Lewis v. Southern Pacific Co.Annotate this Case
105 Ariz. 582 (1970)
469 P.2d 67
Imogene LEWIS and Clarence R. Lewis, husband and wife, and Norma Lee Lewis, a single woman, Appellants, v. SOUTHERN PACIFIC CO., Inc., a corporation, Appellee.
Supreme Court of Arizona, In Division.
May 14, 1970.
W. Roy Tribble, Chandler, for appellants.
Evans, Kitchel & Jenckes, by Robert R. Mills, Phoenix, for appellee.
Plaintiffs in this personal injury action are Imogene and Clarence Lewis, husband and wife, and their daughter, Norma Lee. Imogene was seriously injured when, as a passenger in a westbound automobile driven by Norma Lee, the car left Baseline Road and plowed into a hidden irrigation flume. The flume was appoximately twenty feet north of Baseline Road and forty three feet east of defendant Southern Pacific Company's railroad tracks which cross Baseline Road in a north-south direction near Kyrene Road in the City of Phoenix. In their complaint, plaintiffs alleged that the accident was caused by the negligence of the defendant railroad, in that the crossing was obstructed and the automatic warning device at the crossing failed to operate properly, all of which caused plaintiff Norma Lee Lewis to be unaware of the presence of defendant's train until the train began to cross Baseline Road. In order to avoid colliding with the train, plaintiff Norma Lee swerved her vehicle to the right, leaving the road and crashing into the cement irrigation flume.
After the close of the evidence at trial, plaintiffs requested instructions on the doctrine of last clear chance, on a greater degree of care required of the defendant railroad where an obstructed crossing exists, and on the weight and credibility to be given to an admission against interest of Norma Lee. All three instructions were refused by the trial court. Plaintiffs objected on the grounds that the refusal of their requested instructions "did not comply with the law in the State of Arizona, and was prejudicial to the plaintiffs in that (they were) prevented from fully developing the theory and proving the theory of their case." The jury returned a verdict for the defendant railroad. Plaintiffs did not move for a new trial, but rather appealed directly from the trial court's judgment, contending that the trial court erred in refusing to instruct the jury as requested.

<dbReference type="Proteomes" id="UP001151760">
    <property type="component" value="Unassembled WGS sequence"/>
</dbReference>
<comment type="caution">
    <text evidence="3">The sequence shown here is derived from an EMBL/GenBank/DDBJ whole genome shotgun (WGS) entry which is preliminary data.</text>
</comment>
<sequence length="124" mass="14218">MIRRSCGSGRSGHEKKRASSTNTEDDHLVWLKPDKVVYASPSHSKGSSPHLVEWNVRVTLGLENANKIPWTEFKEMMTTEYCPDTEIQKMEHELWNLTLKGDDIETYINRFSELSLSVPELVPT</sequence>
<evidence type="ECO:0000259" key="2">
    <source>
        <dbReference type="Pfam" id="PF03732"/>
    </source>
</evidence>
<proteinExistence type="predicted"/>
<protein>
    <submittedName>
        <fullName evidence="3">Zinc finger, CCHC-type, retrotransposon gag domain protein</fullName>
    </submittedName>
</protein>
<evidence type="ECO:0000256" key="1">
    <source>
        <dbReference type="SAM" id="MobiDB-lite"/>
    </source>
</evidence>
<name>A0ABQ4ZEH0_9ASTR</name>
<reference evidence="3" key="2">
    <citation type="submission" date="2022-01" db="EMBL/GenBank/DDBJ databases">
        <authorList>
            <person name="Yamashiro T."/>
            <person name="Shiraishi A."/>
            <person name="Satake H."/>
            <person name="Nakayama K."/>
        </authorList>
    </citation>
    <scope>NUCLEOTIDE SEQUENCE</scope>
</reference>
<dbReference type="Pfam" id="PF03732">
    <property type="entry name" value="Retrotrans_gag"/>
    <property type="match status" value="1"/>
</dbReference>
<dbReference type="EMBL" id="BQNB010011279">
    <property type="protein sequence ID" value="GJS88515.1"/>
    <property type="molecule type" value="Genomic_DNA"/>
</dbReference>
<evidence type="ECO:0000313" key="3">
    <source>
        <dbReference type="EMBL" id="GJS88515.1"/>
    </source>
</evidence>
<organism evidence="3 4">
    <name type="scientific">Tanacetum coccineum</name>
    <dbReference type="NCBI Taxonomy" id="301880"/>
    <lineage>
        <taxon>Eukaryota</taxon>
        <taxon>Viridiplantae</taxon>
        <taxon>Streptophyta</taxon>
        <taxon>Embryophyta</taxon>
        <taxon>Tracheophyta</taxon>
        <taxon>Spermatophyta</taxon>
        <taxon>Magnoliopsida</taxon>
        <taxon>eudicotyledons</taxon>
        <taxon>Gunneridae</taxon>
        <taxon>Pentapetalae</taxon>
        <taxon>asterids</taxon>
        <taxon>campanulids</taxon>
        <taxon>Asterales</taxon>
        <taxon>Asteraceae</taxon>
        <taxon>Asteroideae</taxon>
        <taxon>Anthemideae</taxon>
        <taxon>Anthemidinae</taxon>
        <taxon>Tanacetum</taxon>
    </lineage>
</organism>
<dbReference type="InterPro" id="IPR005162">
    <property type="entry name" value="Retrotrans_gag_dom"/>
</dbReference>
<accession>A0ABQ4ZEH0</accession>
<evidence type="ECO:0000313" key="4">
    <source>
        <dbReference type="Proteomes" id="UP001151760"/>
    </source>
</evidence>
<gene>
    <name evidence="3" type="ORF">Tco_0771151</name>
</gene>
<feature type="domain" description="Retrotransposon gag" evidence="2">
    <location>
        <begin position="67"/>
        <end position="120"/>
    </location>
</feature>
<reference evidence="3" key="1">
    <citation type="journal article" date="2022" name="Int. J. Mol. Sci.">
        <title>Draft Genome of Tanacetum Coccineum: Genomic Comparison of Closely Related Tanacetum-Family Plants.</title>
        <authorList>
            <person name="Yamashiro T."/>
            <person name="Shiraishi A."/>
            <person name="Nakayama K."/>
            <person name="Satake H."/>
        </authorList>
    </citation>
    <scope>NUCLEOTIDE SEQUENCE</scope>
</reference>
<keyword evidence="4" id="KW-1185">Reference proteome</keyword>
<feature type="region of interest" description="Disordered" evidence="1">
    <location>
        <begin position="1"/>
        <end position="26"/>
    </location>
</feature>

*583 On appeal, defendant urges that plaintiffs' failure to move below for a new trial precludes any consideration by this court of the merits of plaintiffs' contentions. The argument states that the procedural law of Arizona requires a party displeased with a trial court's approval or denial of requested instructions to move for a new trial, based on the alleged error(s) in the instructions, before he is entitled to have the matter reviewed by an appellate court. A.R.S. § 12-2102 defining the scope of appellate review is set forth fully as follows:A. Upon an appeal from a final judgment, the supreme court shall review any intermediate orders involving the merits of the action and necessarily affecting the judgment, and all orders and rulings assigned as error, whether a motion for a new trial was made or not. B. If a motion for new trial was denied, the court may, on appeal from the final judgment, review the order denying the motion although no appeal is taken from the order. C. On an appeal from a final judgment the supreme court shall not consider the sufficiency of the evidence to sustain the verdict or judgment in an action tried before a jury unless a motion for a new trial was made.
For a background discussion of A.R.S. § 12-2102, see our opinion in Hays v. Richardson, 95 Ariz. 263, 389 P.2d 260 (1964).
Subsection A of the statute appears to require this court to review "all orders and rulings assigned as error, whether a motion for new trial was made or not" (emphasis added). Subsection C however provides an exception to A, that where the alleged error concerns "the sufficiency of the evidence to sustain the verdict or judgment in an action tried before a jury," the aggrieved party must move for a new trial in order to have the matter reviewed on appeal. It is our view that because a review of a trial court's refusal to instruct as to a party's theory of the case requires an examination to determine if there is sufficient evidence to support that theory, subsection C applies. In order to have this court review the failure of the trial court to instruct, the appellant must first have moved for a new trial.
If the appellant had desired a review of the legality of the instructions given there would have been no necessity to move for a new trial, but such is not the case here. The failure of the appellant to move for new trial precludes an examination of the sufficiency of the evidence which is a requisite to reviewing the court's refusal to instruct on specified theories of law.
The judgment of the trial court is affirmed.
LOCKWOOD, C.J., and STRUCKMEYER, V.C.J., concur.